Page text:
Developing a Working Thesis

A topic for your essay should emerge from your prewriting. Here are questions you can ask yourself to help move from topic to thesis:

  • What assertion do I want to make about this topic?
  • Does this assertion reflect my own thoughts and insights about this topic?
  • Does this assertion offer one main idea?
  • Is this assertion arguable? If not, how can I make it arguable?
  • Is this assertion specific? If not, how can I specify?
  • If the thesis is not working with what I intended to say, how can I revise it?
  • Does the revised thesis have a topic and an angle?

ConceptOnce you have a working thesis, analyze that working thesis carefully to make sure that it is a thesis, and that it has strong thesis characteristics.

The following video offers a writing instructor’s perspective about how fundamental a thesis statement is to organizing an effective persuasive, researched essay. While he talks about many aspects of a thesis, it particularly stresses the flexibility you’re allowed while writing, revising, and revisiting a thesis many times as you build an essay.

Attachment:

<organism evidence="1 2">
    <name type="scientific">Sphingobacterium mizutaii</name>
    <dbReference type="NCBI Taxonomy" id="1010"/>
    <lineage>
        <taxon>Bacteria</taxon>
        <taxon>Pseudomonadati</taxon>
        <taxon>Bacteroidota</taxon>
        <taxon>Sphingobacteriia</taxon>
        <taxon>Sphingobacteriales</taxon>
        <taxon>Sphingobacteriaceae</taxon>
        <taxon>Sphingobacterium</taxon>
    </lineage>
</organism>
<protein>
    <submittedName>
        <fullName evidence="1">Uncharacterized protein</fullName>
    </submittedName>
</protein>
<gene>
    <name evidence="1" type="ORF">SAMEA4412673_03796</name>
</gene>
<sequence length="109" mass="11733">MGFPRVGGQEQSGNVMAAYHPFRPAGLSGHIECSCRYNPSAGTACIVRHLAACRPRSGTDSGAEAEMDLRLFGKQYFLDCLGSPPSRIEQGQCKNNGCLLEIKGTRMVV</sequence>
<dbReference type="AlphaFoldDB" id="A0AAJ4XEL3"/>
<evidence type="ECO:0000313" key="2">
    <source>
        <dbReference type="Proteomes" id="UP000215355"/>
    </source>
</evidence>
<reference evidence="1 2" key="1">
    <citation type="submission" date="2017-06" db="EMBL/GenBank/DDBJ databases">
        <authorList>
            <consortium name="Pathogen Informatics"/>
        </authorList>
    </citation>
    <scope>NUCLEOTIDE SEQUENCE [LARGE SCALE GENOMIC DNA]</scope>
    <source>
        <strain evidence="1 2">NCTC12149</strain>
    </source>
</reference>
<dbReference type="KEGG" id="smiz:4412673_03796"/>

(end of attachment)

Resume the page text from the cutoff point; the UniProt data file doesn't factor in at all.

The Writing Center at The University of North Carolina Chapel Hill offers these questions to consider as you examine the effectiveness of a thesis statement. It’s effective strategy to revisit these questions several times throughout the writing process, to measure how well your thesis serves your project as it continues to grow and evolve.

  • What is your general topic or what problem area are you interested in? How would you express it in a few words?
  • What central question are you trying to answer about your topic?
  • What do you think is the best answer to your central question? From your research so far, what have you concluded? What is your main point about your topic?
  • In one sentence, how would you describe your findings to someone who asked you about your research?
  • How does your idea differ from other views you have read? What do you have to say about your topic that is new? 
  • Ask why? And how? of what seems like a thesis statement when it begins to emerge. What relationship exists between the ideas you are describing? For example, are you suggesting that one idea causes another? Contradicts another? Subsumes another?

Also view What Am I Trying to Say?: Creating Your Thesis